How do QPASTT Counsellor/Advocates support people seeking asylum?
Hear from Jeanne, a Counsellor/Advocate in our Moringa team supporting people seeking asylum.
“Our approach to counselling is person-centred, which means our clients have choice and control over the therapeutic goals and interventions we work through in sessions. This is vital for people seeking asylum because they often feel powerless.
Being in the detention system can take away a person’s sense of dignity, identity, autonomy and connection. Our clients express their feelings of being segregated and discriminated against, even of feeling worthless. We aim to provide a safe, non-judgmental space for people to speak about their experiences before and after arriving in Australia. We can provide emotional support and validation which can help people gain back a sense of self-esteem and control, even though their asylum status remains the same. Having someone who they can trust and talk to about the injustices they are experiencing can be very therapeutic.
We provide psychoeducation, particularly around the symptoms and impact of trauma. We see people presenting with sleep issues, nightmares, flashbacks, excessive worries, problems with memory and concentration and suicidal thoughts. Understanding these may be trauma reactions rather than unexplained symptoms can be helpful for people.
On the other hand, it’s important not to assume all symptoms are coming from trauma, especially when people are struggling to have their basic needs met. If I can support someone to access emergency relief so they can buy food, that might help reduce their immediate stress.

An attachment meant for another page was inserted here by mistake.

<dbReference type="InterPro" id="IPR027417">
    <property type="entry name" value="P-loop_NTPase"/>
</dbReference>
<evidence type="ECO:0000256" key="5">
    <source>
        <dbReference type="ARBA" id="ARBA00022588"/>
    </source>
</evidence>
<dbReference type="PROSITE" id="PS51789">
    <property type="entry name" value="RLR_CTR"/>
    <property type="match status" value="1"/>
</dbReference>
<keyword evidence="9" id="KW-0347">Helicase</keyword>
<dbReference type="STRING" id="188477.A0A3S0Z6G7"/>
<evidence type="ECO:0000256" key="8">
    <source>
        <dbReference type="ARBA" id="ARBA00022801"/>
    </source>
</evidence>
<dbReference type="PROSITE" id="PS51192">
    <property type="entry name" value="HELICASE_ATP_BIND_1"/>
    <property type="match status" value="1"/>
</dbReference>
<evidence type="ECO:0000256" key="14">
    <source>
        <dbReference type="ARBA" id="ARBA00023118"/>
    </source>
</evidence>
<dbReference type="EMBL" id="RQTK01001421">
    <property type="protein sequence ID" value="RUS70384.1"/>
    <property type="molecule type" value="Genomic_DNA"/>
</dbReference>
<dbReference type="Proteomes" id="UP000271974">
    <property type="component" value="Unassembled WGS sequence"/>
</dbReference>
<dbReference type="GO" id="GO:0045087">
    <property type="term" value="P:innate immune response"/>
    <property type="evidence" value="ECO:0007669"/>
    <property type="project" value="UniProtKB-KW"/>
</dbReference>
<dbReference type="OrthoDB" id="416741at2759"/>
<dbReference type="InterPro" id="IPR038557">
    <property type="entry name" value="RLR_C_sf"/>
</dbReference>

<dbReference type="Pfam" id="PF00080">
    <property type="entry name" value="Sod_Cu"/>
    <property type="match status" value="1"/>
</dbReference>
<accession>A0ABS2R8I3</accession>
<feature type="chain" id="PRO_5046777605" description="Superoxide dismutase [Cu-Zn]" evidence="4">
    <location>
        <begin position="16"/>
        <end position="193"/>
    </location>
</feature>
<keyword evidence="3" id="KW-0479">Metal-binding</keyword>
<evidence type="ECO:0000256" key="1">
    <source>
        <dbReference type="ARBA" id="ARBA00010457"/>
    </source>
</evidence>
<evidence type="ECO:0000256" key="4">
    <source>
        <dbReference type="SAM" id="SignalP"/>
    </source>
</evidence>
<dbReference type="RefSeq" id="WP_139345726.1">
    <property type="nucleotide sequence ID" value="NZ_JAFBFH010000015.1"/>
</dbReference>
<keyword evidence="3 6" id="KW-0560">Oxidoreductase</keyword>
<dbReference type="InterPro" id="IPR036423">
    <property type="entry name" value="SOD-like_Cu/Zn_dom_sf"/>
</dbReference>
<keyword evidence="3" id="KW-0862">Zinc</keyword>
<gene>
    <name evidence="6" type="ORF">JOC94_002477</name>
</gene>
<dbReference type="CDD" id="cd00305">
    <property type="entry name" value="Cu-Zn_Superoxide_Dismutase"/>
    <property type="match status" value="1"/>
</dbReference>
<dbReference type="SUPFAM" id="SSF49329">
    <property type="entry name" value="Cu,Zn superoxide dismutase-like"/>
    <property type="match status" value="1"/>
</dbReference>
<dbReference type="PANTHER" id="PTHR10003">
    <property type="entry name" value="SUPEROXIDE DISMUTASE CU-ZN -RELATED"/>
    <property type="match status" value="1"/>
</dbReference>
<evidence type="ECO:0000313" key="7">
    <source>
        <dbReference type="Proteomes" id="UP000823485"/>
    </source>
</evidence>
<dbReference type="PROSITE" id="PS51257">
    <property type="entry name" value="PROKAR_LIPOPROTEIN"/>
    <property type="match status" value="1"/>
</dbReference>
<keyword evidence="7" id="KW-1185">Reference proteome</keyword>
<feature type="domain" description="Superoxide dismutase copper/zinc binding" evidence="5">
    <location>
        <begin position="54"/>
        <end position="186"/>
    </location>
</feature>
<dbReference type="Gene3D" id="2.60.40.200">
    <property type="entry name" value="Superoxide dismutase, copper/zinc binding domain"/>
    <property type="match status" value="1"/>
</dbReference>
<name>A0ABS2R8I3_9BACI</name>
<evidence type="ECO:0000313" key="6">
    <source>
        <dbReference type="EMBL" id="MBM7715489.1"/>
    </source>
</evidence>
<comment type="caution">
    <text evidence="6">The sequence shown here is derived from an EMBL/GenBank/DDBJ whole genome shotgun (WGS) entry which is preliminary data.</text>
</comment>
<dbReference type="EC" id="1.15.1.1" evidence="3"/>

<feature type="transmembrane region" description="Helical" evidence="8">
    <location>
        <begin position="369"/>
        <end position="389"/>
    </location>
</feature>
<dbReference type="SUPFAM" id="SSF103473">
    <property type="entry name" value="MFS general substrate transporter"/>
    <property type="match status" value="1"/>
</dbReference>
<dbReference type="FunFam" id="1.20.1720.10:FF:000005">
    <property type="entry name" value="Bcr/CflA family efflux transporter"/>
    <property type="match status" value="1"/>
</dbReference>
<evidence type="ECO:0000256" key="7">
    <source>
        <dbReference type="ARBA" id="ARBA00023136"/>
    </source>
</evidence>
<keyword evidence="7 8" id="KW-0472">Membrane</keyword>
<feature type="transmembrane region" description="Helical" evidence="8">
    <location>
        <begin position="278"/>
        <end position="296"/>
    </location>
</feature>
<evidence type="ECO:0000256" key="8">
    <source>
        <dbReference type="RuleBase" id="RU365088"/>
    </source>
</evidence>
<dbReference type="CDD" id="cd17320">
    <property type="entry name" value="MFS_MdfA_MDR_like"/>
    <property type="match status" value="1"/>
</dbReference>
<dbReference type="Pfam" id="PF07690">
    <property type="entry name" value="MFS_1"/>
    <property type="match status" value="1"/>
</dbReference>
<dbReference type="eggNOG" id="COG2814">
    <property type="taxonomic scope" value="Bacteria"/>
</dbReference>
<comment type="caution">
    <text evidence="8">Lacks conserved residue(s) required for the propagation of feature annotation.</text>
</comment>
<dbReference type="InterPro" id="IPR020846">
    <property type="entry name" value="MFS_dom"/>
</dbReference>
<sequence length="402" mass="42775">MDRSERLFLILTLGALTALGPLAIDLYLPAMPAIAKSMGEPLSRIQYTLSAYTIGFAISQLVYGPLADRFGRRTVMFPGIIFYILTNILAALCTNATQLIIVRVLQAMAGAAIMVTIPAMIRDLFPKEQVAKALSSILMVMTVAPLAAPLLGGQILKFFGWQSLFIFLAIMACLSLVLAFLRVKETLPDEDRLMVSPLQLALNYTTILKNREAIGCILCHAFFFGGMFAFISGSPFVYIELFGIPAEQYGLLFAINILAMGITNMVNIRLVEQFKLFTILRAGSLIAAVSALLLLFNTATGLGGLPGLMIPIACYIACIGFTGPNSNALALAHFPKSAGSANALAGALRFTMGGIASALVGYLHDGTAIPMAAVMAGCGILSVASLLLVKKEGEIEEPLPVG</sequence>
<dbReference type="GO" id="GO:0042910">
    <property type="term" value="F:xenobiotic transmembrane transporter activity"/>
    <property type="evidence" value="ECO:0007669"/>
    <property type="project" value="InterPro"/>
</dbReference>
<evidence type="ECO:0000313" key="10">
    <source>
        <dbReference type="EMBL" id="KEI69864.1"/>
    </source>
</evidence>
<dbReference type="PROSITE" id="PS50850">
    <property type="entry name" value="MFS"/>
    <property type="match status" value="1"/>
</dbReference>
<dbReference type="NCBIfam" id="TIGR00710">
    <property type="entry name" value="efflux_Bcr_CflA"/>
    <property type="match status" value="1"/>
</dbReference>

In my work, I can offer a range of different modalities. I use Cognitive Behavioural Therapy (CBT) which can help people find alternative ways of thinking even though their external circumstances remain the same. I also use a strengths-based approach, supporting a client to draw on their inner resources and resilience to develop coping strategies that work for them. I also use mindfulness and relaxation. One client said our relaxation exercises gave her the courage to face the day. She’s now doing yoga and says she’s able to cope with stress.
Doing this work is a passion for me. As someone with lived experience, who speaks five languages, it’s rewarding when I can use my skills to support others. I was supporting a client who runs a business and is able to support herself. Her visa was about to expire, which meant she would lose her work rights and her business. I was able to support her through advocacy with a legal service provider and she was able to get her visa renewed. The advocacy component of our counselling role makes a real difference to people’s lives.”